So Alda turned to the improvisational techniques he learned as an actor and decided to share that approach with scientists. In improvisation, actors work together to create a scene, building on each other’s ideas and reactions to tell a story or find meaning. Improv doesn’t work without empathy, and without an active willingness to take others’ needs, concerns, and ideas seriously, even during disagreements. Alda hypothesized that those skills would help scientists to talk about their work in ways that invite collaboration and build real understanding. Starting in 2009, he and our team at the Alda Center developed and honed this idea to build an improv-based science communication training program that aims to foster connections between scientists and those they seek to engage. Together, we devised and refined what has come to be called the Alda Method and more than 15,000 scientists and medical professionals have gone through our workshops.

These online and in-person training programs have become regular features at hundreds of the leading scientific organizations in the country, including the American Psychological Association, Stanford University, Johns Hopkins University, and various government agencies. Program participants tell us that the experience opens their eyes to the importance of communication and provides techniques they continue to use to engage others about their work.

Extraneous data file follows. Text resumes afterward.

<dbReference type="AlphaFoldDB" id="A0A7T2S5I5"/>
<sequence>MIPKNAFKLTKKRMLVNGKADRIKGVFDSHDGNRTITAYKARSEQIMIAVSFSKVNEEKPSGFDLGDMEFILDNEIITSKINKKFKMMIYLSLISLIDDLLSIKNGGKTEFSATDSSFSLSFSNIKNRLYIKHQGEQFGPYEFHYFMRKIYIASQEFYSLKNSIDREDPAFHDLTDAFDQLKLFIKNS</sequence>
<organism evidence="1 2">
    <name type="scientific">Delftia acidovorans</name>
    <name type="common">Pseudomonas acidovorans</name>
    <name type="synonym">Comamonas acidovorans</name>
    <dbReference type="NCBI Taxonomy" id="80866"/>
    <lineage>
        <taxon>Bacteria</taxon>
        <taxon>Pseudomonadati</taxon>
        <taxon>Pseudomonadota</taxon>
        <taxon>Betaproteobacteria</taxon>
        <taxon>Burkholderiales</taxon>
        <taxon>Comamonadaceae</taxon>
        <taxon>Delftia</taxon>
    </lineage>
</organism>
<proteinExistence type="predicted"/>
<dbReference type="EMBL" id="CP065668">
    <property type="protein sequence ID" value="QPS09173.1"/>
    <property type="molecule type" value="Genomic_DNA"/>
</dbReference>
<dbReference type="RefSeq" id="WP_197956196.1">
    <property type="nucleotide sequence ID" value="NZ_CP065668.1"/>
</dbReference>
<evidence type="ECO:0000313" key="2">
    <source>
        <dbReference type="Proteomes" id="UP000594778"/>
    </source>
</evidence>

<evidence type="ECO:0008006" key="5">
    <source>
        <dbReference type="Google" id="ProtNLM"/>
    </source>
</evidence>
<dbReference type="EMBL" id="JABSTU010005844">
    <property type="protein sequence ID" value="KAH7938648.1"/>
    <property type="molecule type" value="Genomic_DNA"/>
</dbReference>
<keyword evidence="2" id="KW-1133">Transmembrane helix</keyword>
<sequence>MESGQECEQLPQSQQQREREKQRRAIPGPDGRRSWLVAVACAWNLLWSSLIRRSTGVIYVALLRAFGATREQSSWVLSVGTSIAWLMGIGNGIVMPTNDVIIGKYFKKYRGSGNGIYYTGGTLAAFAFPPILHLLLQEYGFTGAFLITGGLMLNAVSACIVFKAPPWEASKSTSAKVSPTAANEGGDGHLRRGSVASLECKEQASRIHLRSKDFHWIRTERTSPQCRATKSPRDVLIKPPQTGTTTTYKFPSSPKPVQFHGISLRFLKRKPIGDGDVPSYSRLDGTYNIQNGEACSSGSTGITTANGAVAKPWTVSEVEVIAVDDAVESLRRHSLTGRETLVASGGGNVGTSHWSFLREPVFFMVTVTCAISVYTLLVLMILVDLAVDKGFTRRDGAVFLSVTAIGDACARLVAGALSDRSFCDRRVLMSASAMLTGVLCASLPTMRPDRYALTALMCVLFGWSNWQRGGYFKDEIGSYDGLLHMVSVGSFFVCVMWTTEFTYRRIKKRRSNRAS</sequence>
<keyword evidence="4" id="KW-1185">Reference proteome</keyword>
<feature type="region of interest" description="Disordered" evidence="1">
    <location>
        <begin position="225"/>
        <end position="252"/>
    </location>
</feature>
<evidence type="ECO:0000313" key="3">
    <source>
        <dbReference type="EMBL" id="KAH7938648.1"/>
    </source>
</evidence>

Scientists have come to understand that strong communication is an essential part of what it means to be a scientist.

At face value, we may think communication is about the words we say or write. But it is so much more. Effective science communication builds on that bond to share mutual understanding, find common meaning, and make the best possible decisions together, as a community of experts and nonexperts.

Faced with a pandemic and concerns about vaccine efficacy, rising sea levels threatening cities and entire nations, wildfires burning hundreds of square miles, and increasing numbers of threatened and endangered species, we have never so desperately needed to embrace science and evidence-based decision-making.

We face difficult decisions and divisive times. Effective communication does not mean we must agree with each other. It means that we seek to understand each other and work together to find a productive path forward. By empowering and encouraging scientists to build trust through empathy and compassion as they share their vast knowledge, we create spaces where we can come together to discuss ideas and implement community-driven and community-supported solutions. Together, we can build the stronger, brighter future based on mutual respect that we want for ourselves, for our families, and for each other.

Laura Lindenfeld is executive director of the Alan Alda Center for Communicating Science, dean of the journalism school, and vice provost for academic strategy and planning at Stony Brook University.